The dreaded words every parent hates to hear.
These days it is all too easy to use screens to occupy our children however we don’t want this to be the only thing they do. Hopefully, this series of journal entries will give you some ideas of educational (yet fun) activities for your children to do whilst at home.
I have grouped the activities into school subjects (Maths, English, Geography, History, Science, Art, Music & PE) and will be posting a new entry each day for 6 days. Some activities will require adult supervision and/or support while others can be completed independently. Most of these activities can be adapted to suit different age groups.
Today we’ll be starting with Maths.
Time – Regularly ask your child to tell you the time throughout the day so that they can practise this skill. Depending on the age and ability of your child, use different types of clocks (analogue, digital, roman numerals, 24-hour etc). It is also good practice to ask them to calculate the duration or end times of films or television programmes.
Shopping List – Using the flyers that come through your door or old Argos catalogues, you could give your child a shopping list and they must find the items and their prices before calculating the total cost. Another idea is to set them a budget and task them with finding supplies for a given situation (e.g. a party, redecorating a room, a BBQ) whilst sticking to the agreed budget.
Board Games – Play board games as a family; many have mathematical aspects such as adding money, totalling dice scores, logical thinking etc. They are also a great way to spend time together and encourage good sportsmanship. Another idea is to ask your child to design and create their own board game which you could later play with them. Their board game could be related to maths problems.
Collecting Data – There are many options when it comes to data collection. Your child could tally the number of cars that go past of different colours. They could go out in the garden and record how many of each type of mini-beast they can find. They could record the temperature at different points throughout the day. With this data, they can then practise plotting a graph or a bar chart.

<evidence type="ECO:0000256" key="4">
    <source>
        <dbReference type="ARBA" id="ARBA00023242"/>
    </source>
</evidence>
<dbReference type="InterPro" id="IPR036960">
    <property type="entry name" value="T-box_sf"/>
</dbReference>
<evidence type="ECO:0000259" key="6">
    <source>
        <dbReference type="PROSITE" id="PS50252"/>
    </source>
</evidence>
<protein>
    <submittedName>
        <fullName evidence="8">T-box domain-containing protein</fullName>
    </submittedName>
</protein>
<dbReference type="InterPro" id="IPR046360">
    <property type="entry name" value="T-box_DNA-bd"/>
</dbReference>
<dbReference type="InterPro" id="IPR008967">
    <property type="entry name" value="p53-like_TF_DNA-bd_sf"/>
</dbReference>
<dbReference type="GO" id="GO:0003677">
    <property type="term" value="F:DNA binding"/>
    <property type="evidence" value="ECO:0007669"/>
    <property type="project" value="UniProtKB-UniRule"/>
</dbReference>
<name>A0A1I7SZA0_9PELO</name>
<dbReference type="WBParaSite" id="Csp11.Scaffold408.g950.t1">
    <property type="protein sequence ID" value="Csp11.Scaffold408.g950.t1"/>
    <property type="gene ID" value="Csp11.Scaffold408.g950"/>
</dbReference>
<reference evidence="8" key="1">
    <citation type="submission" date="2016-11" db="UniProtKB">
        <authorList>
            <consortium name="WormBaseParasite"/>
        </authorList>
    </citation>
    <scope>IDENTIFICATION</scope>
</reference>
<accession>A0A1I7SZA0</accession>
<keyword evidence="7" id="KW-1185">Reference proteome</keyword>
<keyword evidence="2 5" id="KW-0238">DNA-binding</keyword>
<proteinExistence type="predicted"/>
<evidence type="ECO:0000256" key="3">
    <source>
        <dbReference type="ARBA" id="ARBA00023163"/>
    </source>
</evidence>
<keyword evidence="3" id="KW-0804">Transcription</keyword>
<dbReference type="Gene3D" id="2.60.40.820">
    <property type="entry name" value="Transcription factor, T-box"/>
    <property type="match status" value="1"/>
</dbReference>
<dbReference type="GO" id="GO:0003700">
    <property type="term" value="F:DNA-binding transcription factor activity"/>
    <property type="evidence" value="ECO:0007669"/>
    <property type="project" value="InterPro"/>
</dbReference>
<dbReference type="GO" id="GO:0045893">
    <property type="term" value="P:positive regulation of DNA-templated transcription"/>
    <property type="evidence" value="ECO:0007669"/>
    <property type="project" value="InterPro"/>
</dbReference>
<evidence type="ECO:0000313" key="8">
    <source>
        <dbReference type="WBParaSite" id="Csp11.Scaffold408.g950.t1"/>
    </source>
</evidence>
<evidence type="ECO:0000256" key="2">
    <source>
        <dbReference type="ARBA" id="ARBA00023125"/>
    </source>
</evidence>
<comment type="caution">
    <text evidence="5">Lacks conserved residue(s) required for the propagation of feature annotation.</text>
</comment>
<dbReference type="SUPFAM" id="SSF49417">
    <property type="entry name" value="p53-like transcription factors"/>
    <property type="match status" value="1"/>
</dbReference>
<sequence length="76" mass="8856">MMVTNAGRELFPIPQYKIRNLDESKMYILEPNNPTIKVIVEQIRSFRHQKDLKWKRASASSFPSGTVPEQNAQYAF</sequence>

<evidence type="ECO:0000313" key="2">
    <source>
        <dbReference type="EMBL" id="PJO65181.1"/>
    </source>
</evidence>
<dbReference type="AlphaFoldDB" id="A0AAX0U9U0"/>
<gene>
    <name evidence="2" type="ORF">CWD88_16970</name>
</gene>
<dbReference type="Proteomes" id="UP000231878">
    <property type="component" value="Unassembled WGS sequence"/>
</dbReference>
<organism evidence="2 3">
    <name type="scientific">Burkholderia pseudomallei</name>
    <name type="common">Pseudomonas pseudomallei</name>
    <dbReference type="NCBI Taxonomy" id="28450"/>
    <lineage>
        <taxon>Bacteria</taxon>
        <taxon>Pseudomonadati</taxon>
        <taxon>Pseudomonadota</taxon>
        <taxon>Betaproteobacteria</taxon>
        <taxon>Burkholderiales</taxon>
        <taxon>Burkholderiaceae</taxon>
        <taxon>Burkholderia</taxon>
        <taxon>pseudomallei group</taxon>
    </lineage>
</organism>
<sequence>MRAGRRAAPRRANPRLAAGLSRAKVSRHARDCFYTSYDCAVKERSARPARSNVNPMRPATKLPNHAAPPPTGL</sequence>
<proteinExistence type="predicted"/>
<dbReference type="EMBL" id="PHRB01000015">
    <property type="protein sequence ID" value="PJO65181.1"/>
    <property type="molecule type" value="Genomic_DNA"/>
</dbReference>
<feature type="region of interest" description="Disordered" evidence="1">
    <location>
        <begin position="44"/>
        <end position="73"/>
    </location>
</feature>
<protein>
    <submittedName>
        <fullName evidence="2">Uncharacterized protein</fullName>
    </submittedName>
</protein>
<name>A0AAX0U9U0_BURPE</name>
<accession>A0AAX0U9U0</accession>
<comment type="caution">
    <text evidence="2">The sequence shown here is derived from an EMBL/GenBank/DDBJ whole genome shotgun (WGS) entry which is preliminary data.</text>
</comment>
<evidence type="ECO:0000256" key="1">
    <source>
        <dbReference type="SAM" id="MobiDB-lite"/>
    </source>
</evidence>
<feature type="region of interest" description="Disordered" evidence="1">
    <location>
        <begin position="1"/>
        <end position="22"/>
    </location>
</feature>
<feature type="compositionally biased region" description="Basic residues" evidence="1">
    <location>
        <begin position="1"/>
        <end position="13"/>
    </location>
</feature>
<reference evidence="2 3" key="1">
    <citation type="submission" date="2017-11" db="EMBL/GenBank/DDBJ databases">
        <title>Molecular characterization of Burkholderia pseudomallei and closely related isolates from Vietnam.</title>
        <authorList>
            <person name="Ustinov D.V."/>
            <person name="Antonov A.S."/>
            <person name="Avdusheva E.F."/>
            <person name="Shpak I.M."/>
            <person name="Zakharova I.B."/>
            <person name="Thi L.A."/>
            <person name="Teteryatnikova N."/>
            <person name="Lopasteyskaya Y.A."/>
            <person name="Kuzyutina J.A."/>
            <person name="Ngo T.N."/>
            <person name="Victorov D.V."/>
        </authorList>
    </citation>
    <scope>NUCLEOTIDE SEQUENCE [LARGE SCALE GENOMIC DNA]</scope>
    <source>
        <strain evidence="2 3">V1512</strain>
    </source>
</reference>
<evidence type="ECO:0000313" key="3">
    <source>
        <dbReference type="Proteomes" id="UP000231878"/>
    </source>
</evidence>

Times Tables – To practise recalling multiplication and division facts, give children containers with different items inside (e.g. a box of pencils, a bag of potatoes) then ask them different questions. For example, “There are 8 potatoes in this bag, how many potatoes would there be in 7 bags?” Or, “There are 12 pencils in this box, how many boxes would I need if I wanted 60 pencils?” Although the calculations are the same as simply writing ‘7 x 8 =’ or ’60 ÷ 5 =’, these type of questions encourage children to think about calculations in real-life situations, which in turn will help them to solve word problems that they may come across at school. Word problems are often something that children find tricky.
Cooking – Involve your children when you are cooking. Ask them to measure out ingredients with scales or measuring jugs. This is excellent real-life practice for them.
Fractions – Fractions are a great mathematical topic to discuss when preparing food. This could be when you are slicing a pizza or a cake, sharing a bag of sweets or cutting sandwiches. Read my Pizza Fractions lesson plan for more ideas.
Shapes – Task your child with finding different items around the house that are different 3D shapes such as cylinders, cuboids, pyramids, cones, cubes, triangular prisms etc.
Thanks for reading. I hope some of these suggestions have been useful. If you have any further ideas for maths activities, please get involved in the discussion by clicking the button below.
Please check back tomorrow for History & Geography activities. ?